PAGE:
Coppercoat has outperformed its rivals in a re-examination of antifouling test panels to determine the quantity of copper loss from different antifouling products to the environment. The assessment, which was carried out by Plymouth Marine Laboratory (PML), found that Coppercoat leached significantly less copper over 5 years than the other coatings on test. The panels are the basis of a previous PML report in which Coppercoat emerged as the best-performing antifouling.
In the in situ trial of protective coatings – conducted by the Energy Technologies Institute – two 3.5-tonne test pods covered in panels coated with a wide variety of antifouling systems were submerged in a tidal stream in the Fall of Warness, Orkney, Scotland. A meticulous recent re-examination of the test panels has revealed that while conventional (self-polishing) antifouling paints typically exhibited a mean product loss rate of 0.099 µm/day, the Coppercoat showed a mean product loss rate of just 0.0071 µm/day. And when the PML team examined the copper content alone – the active biocide – the loss from the Coppercoat was found to be a mere 1.42 µg/cm2/day.
What this means, in more basic terms, is that the Coppercoat’s total product loss – over a 5-year period of constant immersion in an area of strong tidal flow with mineral scour – was just 1/14th of that shown by traditional antifouling paint. Expressed as a percentage, the Coppercoat demonstrated a coating loss of approximately 4.3% over the 5 years: in comparison, the conventional antifouling paints on test lost 90-100% of their copper-containing topcoat.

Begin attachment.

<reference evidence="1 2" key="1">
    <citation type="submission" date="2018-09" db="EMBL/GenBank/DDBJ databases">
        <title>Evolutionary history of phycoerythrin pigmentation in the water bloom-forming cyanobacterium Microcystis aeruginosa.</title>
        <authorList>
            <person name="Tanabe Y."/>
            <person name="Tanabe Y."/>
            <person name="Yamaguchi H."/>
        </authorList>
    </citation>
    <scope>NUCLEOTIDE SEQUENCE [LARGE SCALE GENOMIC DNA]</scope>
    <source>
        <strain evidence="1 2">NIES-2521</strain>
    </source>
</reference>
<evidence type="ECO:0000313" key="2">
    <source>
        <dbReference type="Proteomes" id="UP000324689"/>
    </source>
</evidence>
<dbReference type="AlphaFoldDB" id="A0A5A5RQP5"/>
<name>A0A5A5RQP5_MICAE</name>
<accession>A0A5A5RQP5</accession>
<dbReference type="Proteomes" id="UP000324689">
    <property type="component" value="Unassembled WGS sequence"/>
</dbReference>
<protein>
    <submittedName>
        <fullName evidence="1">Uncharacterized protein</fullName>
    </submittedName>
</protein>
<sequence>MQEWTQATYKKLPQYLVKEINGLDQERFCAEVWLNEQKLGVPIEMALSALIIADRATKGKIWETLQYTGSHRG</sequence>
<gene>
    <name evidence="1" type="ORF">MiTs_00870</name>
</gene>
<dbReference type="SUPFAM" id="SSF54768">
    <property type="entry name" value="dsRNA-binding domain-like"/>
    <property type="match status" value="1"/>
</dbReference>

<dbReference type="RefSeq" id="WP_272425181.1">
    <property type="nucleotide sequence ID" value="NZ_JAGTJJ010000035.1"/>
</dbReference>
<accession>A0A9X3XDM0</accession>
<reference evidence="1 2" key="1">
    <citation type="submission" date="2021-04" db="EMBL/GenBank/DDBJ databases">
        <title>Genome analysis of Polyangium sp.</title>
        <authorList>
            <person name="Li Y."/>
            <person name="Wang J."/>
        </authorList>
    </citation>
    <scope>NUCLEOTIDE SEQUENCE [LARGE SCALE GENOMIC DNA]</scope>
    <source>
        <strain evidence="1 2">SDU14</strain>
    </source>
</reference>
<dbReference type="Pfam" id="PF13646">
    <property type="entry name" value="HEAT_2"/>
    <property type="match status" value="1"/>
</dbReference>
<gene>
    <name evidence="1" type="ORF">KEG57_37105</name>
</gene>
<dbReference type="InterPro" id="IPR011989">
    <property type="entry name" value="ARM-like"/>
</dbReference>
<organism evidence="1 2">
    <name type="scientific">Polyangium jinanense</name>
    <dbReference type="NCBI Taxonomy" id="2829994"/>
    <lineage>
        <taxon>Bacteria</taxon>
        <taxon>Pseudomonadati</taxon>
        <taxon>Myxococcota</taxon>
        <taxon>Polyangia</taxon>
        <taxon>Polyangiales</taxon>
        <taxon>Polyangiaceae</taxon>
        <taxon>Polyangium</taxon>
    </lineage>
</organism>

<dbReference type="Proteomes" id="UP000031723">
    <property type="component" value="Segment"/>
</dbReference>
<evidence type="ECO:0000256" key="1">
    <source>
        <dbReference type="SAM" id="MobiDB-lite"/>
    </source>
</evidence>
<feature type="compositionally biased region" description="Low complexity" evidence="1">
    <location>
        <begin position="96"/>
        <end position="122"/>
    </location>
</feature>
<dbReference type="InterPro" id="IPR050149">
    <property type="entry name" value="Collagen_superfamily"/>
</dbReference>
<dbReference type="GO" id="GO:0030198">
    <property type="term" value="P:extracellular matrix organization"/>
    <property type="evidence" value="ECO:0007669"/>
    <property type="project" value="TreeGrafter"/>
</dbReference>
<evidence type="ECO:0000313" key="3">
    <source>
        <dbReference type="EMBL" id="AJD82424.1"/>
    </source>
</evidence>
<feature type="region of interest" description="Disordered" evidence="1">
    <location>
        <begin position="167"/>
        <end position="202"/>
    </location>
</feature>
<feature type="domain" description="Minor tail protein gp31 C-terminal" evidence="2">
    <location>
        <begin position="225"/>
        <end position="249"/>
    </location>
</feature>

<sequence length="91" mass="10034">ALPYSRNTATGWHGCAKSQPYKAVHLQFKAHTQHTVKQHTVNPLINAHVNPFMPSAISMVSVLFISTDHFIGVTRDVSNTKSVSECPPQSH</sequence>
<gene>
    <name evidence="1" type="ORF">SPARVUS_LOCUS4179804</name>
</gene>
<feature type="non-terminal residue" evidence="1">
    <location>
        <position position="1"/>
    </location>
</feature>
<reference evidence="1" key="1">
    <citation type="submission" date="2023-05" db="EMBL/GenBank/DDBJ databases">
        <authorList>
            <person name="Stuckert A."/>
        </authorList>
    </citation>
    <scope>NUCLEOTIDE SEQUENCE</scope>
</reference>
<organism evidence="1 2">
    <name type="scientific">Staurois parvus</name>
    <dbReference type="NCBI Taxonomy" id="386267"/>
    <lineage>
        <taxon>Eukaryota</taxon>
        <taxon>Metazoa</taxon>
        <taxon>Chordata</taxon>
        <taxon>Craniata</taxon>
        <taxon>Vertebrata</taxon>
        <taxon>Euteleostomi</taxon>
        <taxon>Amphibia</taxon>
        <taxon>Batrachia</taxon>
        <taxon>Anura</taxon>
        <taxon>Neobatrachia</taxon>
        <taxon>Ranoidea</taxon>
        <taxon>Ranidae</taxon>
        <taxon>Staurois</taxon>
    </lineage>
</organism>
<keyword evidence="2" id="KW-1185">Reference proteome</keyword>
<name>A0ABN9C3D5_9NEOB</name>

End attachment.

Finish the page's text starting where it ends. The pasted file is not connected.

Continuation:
From the tidal flow rate measurements taken at the test site, PML Project Coordinator Dr Tom Vance and his team calculated that the test equated to subjecting the coatings to a voyage of more than 283,000 kilometres at a speed of 3.5 knots over the 5-year period. This statistic helps to illustrate why the Coppercoat officially supplied for the race boats on the 2017/18 Clipper Round the World Race yachts looked as good as new when the boats were lifted out following their 40,000 NM circumnavigation.
The results of the re-examination speak volumes about Coppercoat’s inarguable benefits for the environment and clients alike, in a milieu where regulations concerning biocide leach rates from antifouling systems are set to become ever more stringent. The fact that Coppercoat leaches far less biocide into the sea than its competitors – and therefore protects for longer the boat hulls, diffusers, subsea coolers and wind turbine transition pieces to which it is applied – is of immense significance.
“It may even be possible, in some markets, to have Coppercoat exempted from laws pertaining to ‘antifouls’ as these results show that Coppercoat may not even be classifiable by the authorities as an ‘antifoul’ in the conventional sense,” reflects Ewan Clark, Coppercoat Director. “If Coppercoat could perhaps be classified as a ‘semi-permanent physical barrier to fouling’, as opposed to an ‘antifoul’ – in the conventional sense of antifouls being a biocide leaching coatings – then this could open many doors and save large sums in compliance works, tests, biocide levies and so on.”